Shopping is undoubtedly one of the Dubai’s greatest draw cards, with the city often regarded as the ‘Shopping Capital of the Middle East’.
The souks, or traditional markets, are one of Dubai’s greatest attractions. They are located on both sides of the Dubai Creek, with the most impressive on the Deira side.
Dubai’s souks offer an atmospheric shopping experience with sights, sounds and aromas that hint of yesteryear. The Spice Souk, Al-Sabkha Road, is more of a tourist attraction, while the buzzing Gold Souk, Sikkat al-Khali Street, offers some great deals on gold necklaces, rings, bangles, earrings and brooches, with gold prices among the lowest in the world. The gold souks are strictly regulated, so there is little chance of customers being ripped off in terms of quality, although prices do vary greatly and bargaining is essential.
The Electronics Souk, near Beniyas Square, might sound a slightly incongruous idea but this is Dubai, which means that, with shopping, anything goes.
The gargantuan Mall of the Emirates has been usurped in size by the largest mall in the world, Dubai Mall, which opened at the end of 2008 in a space equivalent to over 50 soccer fields.
After an initially cautious start, Dubai Mall is now buzzing with 1,200 retail outlets, a 22-screen Cineplex, 160 food options, 220 gold and jewellery outlets, an Olympic-sized ice-skating rink and a Hamley’s toy store.
The best-value items at the large shopping malls are mainly electrical goods and designer clothing, although interesting local products include carpets, Bedouin jewellery and Arabian souvenirs.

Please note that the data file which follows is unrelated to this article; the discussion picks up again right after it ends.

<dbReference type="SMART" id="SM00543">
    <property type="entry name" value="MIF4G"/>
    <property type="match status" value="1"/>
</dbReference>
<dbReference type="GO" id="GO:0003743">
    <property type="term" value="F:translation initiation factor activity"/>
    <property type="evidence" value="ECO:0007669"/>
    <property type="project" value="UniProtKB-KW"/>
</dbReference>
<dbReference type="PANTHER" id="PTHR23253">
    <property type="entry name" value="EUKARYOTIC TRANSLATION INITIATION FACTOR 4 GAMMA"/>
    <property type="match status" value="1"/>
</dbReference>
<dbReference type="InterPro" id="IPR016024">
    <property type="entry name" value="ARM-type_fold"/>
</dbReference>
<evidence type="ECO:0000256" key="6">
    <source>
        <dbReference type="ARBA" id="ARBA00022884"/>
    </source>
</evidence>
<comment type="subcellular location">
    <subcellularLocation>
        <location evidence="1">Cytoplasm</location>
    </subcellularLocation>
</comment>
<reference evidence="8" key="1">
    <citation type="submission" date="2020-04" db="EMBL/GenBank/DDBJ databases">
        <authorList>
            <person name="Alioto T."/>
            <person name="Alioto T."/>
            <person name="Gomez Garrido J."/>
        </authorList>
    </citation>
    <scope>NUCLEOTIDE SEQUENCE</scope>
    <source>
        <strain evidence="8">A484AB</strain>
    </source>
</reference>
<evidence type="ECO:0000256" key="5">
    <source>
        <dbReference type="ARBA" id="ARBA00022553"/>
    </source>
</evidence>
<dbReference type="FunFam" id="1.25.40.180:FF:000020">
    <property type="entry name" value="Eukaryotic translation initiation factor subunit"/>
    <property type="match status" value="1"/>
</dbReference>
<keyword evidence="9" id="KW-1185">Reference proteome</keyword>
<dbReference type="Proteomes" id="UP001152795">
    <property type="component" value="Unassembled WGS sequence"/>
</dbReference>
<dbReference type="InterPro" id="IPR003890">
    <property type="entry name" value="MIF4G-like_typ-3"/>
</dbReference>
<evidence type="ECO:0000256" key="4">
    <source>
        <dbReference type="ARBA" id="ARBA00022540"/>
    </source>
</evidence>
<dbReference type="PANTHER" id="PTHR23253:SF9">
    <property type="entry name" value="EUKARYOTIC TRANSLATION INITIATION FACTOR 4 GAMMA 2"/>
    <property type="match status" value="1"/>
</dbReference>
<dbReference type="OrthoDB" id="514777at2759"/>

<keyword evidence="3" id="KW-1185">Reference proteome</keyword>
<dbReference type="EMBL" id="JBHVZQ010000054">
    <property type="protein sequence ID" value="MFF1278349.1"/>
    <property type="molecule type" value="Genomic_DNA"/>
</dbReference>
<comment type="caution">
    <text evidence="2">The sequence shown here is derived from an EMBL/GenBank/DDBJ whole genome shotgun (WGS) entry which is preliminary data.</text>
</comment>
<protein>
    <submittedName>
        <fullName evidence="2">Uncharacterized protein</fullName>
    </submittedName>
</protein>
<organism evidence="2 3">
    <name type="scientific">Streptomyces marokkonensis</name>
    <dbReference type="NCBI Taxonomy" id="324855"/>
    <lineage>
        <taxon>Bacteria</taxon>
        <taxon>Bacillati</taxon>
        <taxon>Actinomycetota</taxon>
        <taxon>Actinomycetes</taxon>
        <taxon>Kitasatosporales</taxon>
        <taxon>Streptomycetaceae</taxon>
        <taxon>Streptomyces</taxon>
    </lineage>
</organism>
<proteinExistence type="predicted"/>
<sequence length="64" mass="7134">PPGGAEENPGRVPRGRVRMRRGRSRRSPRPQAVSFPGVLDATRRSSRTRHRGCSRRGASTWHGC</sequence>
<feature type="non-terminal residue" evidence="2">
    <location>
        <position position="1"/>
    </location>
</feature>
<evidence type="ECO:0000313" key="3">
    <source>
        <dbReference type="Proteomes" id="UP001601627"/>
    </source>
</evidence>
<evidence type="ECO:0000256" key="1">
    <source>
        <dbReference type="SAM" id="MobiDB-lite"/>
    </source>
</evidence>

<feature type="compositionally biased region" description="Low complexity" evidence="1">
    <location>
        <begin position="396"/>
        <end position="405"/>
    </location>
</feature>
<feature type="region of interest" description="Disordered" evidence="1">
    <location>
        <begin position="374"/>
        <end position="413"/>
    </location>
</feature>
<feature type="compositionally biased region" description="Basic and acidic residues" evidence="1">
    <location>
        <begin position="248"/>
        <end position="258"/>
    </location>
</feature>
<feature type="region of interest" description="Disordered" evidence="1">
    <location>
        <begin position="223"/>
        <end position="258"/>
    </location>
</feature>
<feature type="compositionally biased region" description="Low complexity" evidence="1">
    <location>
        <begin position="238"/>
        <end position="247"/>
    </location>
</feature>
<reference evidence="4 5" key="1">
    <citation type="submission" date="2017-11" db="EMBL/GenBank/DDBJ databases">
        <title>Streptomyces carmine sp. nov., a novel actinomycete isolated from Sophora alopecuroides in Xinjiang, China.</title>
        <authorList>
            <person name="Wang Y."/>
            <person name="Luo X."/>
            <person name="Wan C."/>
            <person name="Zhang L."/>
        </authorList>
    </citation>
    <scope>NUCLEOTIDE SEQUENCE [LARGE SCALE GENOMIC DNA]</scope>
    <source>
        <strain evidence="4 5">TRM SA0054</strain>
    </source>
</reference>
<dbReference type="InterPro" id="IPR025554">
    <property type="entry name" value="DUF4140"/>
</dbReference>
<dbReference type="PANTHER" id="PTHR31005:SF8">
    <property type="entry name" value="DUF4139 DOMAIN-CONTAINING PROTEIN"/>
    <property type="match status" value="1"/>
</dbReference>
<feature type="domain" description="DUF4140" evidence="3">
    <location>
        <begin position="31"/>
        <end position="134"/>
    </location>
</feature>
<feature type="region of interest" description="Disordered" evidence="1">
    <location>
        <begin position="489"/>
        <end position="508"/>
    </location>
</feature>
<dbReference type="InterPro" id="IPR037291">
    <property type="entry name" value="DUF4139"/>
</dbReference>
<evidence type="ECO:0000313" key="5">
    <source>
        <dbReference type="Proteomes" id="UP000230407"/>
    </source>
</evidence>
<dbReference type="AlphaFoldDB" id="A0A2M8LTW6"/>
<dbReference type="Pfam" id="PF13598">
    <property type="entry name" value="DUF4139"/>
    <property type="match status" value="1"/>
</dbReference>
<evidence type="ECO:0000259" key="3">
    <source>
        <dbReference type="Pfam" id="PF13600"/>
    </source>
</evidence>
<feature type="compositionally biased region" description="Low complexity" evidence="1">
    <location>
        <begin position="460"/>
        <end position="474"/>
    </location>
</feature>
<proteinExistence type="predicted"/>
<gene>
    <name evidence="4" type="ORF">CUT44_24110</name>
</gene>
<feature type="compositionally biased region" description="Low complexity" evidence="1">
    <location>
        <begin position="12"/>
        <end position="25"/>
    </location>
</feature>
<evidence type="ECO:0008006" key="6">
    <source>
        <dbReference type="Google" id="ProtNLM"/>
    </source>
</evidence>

Mirdif City Center Mall, barely 15 minutes from Deira City Centre, has opened its doors with 430 shops and larger emphasis on leisure (i-FLY, Aquaplay) than some of its counterparts.
Established malls are remodelling their services in the face of new competition.
Deira City Centre, for example, located not far from Dubai Intenational Airport, has opened 18 new convenience and service-oriented stores in the Metro Link, which starts from the mall entrance by the Dubai Metro station, providing 1,680sq m (18,083sq ft) of additional retail space. The shopping centre’s large cinema facilities, Carrefour hypermarket, food court, coffee shops and numerable small stores cater for a range of budgets and ages.
If you’re looking for a shopping experience beyond the malls, Global Village, located off the Emirates Road highway that skirts around the city, offers more than 30 pavilions which blend retail, art and entertainment. In 2011, this included a dancing fountain show, water screen and global cultural theatre.
Dubai’s shops are rarely closed although Friday morning is the one exception, when most stores are shut as it’s the holy day. Larger malls are open 1000-2200 and often even later during festival periods. Dubai’s souks are open Saturday-Thursday 0700-1200 and 1700-1900, and Friday from1700-1900.
Spices, gold, designer wear and electronics goods are among the popular souvenirs purchased in Dubai.
There is no sales tax in Dubai and the airport is renowned for having one of the finest duty-free opportunities in the world.
This is open to both arriving and departing passengers.